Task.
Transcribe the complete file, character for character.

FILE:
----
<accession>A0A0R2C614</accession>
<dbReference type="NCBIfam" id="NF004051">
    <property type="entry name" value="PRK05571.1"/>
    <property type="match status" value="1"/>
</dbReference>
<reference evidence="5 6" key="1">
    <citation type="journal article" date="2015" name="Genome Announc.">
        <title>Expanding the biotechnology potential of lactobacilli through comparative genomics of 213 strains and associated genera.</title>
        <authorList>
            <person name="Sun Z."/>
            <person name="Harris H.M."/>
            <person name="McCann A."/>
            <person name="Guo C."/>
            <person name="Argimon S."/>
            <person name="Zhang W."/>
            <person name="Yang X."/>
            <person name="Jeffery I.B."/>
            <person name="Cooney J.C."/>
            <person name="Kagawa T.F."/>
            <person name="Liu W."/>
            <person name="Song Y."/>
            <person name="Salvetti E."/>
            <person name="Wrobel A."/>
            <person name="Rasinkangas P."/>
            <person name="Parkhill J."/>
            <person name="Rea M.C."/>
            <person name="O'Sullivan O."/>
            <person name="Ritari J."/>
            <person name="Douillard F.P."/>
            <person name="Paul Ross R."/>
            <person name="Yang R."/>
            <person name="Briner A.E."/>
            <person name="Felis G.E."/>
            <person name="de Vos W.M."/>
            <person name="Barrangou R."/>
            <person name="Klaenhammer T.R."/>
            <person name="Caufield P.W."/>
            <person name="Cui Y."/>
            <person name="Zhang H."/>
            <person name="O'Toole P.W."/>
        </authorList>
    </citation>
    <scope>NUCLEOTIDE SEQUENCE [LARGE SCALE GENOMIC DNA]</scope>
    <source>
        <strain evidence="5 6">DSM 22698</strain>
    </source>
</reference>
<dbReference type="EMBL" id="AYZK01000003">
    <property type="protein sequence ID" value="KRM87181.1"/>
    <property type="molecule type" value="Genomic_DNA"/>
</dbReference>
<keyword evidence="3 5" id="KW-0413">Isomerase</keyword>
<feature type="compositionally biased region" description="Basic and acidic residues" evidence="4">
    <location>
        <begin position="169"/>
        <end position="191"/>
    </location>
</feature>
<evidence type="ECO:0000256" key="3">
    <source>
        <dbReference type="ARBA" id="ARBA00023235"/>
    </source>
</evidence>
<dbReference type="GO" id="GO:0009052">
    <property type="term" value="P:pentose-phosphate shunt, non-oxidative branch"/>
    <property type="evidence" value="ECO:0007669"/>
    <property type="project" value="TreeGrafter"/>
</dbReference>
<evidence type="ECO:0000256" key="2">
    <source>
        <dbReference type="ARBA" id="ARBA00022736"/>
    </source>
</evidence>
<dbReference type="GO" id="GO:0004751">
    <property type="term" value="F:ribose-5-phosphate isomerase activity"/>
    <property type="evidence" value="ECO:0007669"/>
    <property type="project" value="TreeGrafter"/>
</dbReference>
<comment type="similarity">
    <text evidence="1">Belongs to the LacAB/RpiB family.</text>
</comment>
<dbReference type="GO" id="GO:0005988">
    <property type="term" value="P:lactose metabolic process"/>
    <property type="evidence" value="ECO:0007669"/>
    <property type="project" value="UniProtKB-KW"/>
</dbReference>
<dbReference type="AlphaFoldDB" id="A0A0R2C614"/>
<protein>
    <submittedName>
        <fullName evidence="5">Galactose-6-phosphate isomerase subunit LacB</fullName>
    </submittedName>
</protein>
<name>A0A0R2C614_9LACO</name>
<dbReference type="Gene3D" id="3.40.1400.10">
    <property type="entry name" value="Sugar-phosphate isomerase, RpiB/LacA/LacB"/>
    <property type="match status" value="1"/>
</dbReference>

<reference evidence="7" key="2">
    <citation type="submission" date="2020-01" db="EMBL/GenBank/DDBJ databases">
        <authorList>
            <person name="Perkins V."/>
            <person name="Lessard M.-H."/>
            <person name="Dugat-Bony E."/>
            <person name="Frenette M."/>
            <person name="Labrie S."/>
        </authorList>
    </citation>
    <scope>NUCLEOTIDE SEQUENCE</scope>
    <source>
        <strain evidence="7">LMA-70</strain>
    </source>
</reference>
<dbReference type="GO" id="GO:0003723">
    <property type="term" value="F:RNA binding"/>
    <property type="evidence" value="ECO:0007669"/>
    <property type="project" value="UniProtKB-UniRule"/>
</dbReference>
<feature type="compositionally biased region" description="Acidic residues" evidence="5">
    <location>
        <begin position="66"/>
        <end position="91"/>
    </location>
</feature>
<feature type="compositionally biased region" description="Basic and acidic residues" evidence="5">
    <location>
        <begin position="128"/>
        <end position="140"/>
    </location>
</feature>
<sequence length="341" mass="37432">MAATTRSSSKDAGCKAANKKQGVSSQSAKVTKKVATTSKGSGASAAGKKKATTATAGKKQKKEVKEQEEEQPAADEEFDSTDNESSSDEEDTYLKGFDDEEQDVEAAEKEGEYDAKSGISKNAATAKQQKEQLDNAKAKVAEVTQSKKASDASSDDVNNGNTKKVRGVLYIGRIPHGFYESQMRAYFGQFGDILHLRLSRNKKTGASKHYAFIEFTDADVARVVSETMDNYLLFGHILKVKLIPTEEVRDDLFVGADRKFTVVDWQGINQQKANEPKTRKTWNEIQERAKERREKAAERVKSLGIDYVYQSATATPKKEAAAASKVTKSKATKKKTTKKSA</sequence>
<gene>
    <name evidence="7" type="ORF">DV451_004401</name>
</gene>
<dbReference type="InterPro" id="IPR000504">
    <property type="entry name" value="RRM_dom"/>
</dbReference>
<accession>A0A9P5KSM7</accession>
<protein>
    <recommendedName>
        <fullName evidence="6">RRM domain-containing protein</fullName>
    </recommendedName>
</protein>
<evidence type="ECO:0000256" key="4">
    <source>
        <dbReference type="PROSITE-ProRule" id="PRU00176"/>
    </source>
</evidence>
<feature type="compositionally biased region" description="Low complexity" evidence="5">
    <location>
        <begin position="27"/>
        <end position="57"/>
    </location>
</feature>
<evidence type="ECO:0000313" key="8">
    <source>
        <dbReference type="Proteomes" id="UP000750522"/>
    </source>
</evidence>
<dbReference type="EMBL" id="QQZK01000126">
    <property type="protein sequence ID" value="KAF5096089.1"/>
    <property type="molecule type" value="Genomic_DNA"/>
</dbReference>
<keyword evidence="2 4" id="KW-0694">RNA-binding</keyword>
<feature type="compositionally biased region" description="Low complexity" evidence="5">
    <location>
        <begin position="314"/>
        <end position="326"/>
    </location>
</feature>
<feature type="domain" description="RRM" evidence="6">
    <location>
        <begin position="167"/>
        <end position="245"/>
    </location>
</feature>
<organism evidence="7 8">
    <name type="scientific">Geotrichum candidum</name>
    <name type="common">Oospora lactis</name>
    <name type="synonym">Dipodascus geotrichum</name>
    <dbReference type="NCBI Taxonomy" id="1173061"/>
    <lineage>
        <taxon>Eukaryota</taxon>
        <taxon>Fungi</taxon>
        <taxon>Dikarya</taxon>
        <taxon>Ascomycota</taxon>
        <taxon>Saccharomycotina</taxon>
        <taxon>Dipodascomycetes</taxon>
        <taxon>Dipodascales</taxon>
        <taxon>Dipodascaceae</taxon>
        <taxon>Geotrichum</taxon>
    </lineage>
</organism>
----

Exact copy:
<accession>A0A0R2C614</accession>
<dbReference type="NCBIfam" id="NF004051">
    <property type="entry name" value="PRK05571.1"/>
    <property type="match status" value="1"/>
</dbReference>
<reference evidence="5 6" key="1">
    <citation type="journal article" date="2015" name="Genome Announc.">
        <title>Expanding the biotechnology potential of lactobacilli through comparative genomics of 213 strains and associated genera.</title>
        <authorList>
            <person name="Sun Z."/>
            <person name="Harris H.M."/>
            <person name="McCann A."/>
            <person name="Guo C."/>
            <person name="Argimon S."/>
            <person name="Zhang W."/>
            <person name="Yang X."/>
            <person name="Jeffery I.B."/>
            <person name="Cooney J.C."/>
            <person name="Kagawa T.F."/>
            <person name="Liu W."/>
            <person name="Song Y."/>
            <person name="Salvetti E."/>
            <person name="Wrobel A."/>
            <person name="Rasinkangas P."/>
            <person name="Parkhill J."/>
            <person name="Rea M.C."/>
            <person name="O'Sullivan O."/>
            <person name="Ritari J."/>
            <person name="Douillard F.P."/>
            <person name="Paul Ross R."/>
            <person name="Yang R."/>
            <person name="Briner A.E."/>
            <person name="Felis G.E."/>
            <person name="de Vos W.M."/>
            <person name="Barrangou R."/>
            <person name="Klaenhammer T.R."/>
            <person name="Caufield P.W."/>
            <person name="Cui Y."/>
            <person name="Zhang H."/>
            <person name="O'Toole P.W."/>
        </authorList>
    </citation>
    <scope>NUCLEOTIDE SEQUENCE [LARGE SCALE GENOMIC DNA]</scope>
    <source>
        <strain evidence="5 6">DSM 22698</strain>
    </source>
</reference>
<dbReference type="EMBL" id="AYZK01000003">
    <property type="protein sequence ID" value="KRM87181.1"/>
    <property type="molecule type" value="Genomic_DNA"/>
</dbReference>
<keyword evidence="3 5" id="KW-0413">Isomerase</keyword>
<feature type="compositionally biased region" description="Basic and acidic residues" evidence="4">
    <location>
        <begin position="169"/>
        <end position="191"/>
    </location>
</feature>
<evidence type="ECO:0000256" key="3">
    <source>
        <dbReference type="ARBA" id="ARBA00023235"/>
    </source>
</evidence>
<dbReference type="GO" id="GO:0009052">
    <property type="term" value="P:pentose-phosphate shunt, non-oxidative branch"/>
    <property type="evidence" value="ECO:0007669"/>
    <property type="project" value="TreeGrafter"/>
</dbReference>
<evidence type="ECO:0000256" key="2">
    <source>
        <dbReference type="ARBA" id="ARBA00022736"/>
    </source>
</evidence>
<dbReference type="GO" id="GO:0004751">
    <property type="term" value="F:ribose-5-phosphate isomerase activity"/>
    <property type="evidence" value="ECO:0007669"/>
    <property type="project" value="TreeGrafter"/>
</dbReference>
<comment type="similarity">
    <text evidence="1">Belongs to the LacAB/RpiB family.</text>
</comment>
<dbReference type="GO" id="GO:0005988">
    <property type="term" value="P:lactose metabolic process"/>
    <property type="evidence" value="ECO:0007669"/>
    <property type="project" value="UniProtKB-KW"/>
</dbReference>
<dbReference type="AlphaFoldDB" id="A0A0R2C614"/>
<protein>
    <submittedName>
        <fullName evidence="5">Galactose-6-phosphate isomerase subunit LacB</fullName>
    </submittedName>
</protein>
<name>A0A0R2C614_9LACO</name>
<dbReference type="Gene3D" id="3.40.1400.10">
    <property type="entry name" value="Sugar-phosphate isomerase, RpiB/LacA/LacB"/>
    <property type="match status" value="1"/>
</dbReference>

<reference evidence="7" key="2">
    <citation type="submission" date="2020-01" db="EMBL/GenBank/DDBJ databases">
        <authorList>
            <person name="Perkins V."/>
            <person name="Lessard M.-H."/>
            <person name="Dugat-Bony E."/>
            <person name="Frenette M."/>
            <person name="Labrie S."/>
        </authorList>
    </citation>
    <scope>NUCLEOTIDE SEQUENCE</scope>
    <source>
        <strain evidence="7">LMA-70</strain>
    </source>
</reference>
<dbReference type="GO" id="GO:0003723">
    <property type="term" value="F:RNA binding"/>
    <property type="evidence" value="ECO:0007669"/>
    <property type="project" value="UniProtKB-UniRule"/>
</dbReference>
<feature type="compositionally biased region" description="Acidic residues" evidence="5">
    <location>
        <begin position="66"/>
        <end position="91"/>
    </location>
</feature>
<feature type="compositionally biased region" description="Basic and acidic residues" evidence="5">
    <location>
        <begin position="128"/>
        <end position="140"/>
    </location>
</feature>
<sequence length="341" mass="37432">MAATTRSSSKDAGCKAANKKQGVSSQSAKVTKKVATTSKGSGASAAGKKKATTATAGKKQKKEVKEQEEEQPAADEEFDSTDNESSSDEEDTYLKGFDDEEQDVEAAEKEGEYDAKSGISKNAATAKQQKEQLDNAKAKVAEVTQSKKASDASSDDVNNGNTKKVRGVLYIGRIPHGFYESQMRAYFGQFGDILHLRLSRNKKTGASKHYAFIEFTDADVARVVSETMDNYLLFGHILKVKLIPTEEVRDDLFVGADRKFTVVDWQGINQQKANEPKTRKTWNEIQERAKERREKAAERVKSLGIDYVYQSATATPKKEAAAASKVTKSKATKKKTTKKSA</sequence>
<gene>
    <name evidence="7" type="ORF">DV451_004401</name>
</gene>
<dbReference type="InterPro" id="IPR000504">
    <property type="entry name" value="RRM_dom"/>
</dbReference>
<accession>A0A9P5KSM7</accession>
<protein>
    <recommendedName>
        <fullName evidence="6">RRM domain-containing protein</fullName>
    </recommendedName>
</protein>
<evidence type="ECO:0000256" key="4">
    <source>
        <dbReference type="PROSITE-ProRule" id="PRU00176"/>
    </source>
</evidence>
<feature type="compositionally biased region" description="Low complexity" evidence="5">
    <location>
        <begin position="27"/>
        <end position="57"/>
    </location>
</feature>
<evidence type="ECO:0000313" key="8">
    <source>
        <dbReference type="Proteomes" id="UP000750522"/>
    </source>
</evidence>
<dbReference type="EMBL" id="QQZK01000126">
    <property type="protein sequence ID" value="KAF5096089.1"/>
    <property type="molecule type" value="Genomic_DNA"/>
</dbReference>
<keyword evidence="2 4" id="KW-0694">RNA-binding</keyword>
<feature type="compositionally biased region" description="Low complexity" evidence="5">
    <location>
        <begin position="314"/>
        <end position="326"/>
    </location>
</feature>
<feature type="domain" description="RRM" evidence="6">
    <location>
        <begin position="167"/>
        <end position="245"/>
    </location>
</feature>
<organism evidence="7 8">
    <name type="scientific">Geotrichum candidum</name>
    <name type="common">Oospora lactis</name>
    <name type="synonym">Dipodascus geotrichum</name>
    <dbReference type="NCBI Taxonomy" id="1173061"/>
    <lineage>
        <taxon>Eukaryota</taxon>
        <taxon>Fungi</taxon>
        <taxon>Dikarya</taxon>
        <taxon>Ascomycota</taxon>
        <taxon>Saccharomycotina</taxon>
        <taxon>Dipodascomycetes</taxon>
        <taxon>Dipodascales</taxon>
        <taxon>Dipodascaceae</taxon>
        <taxon>Geotrichum</taxon>
    </lineage>
</organism>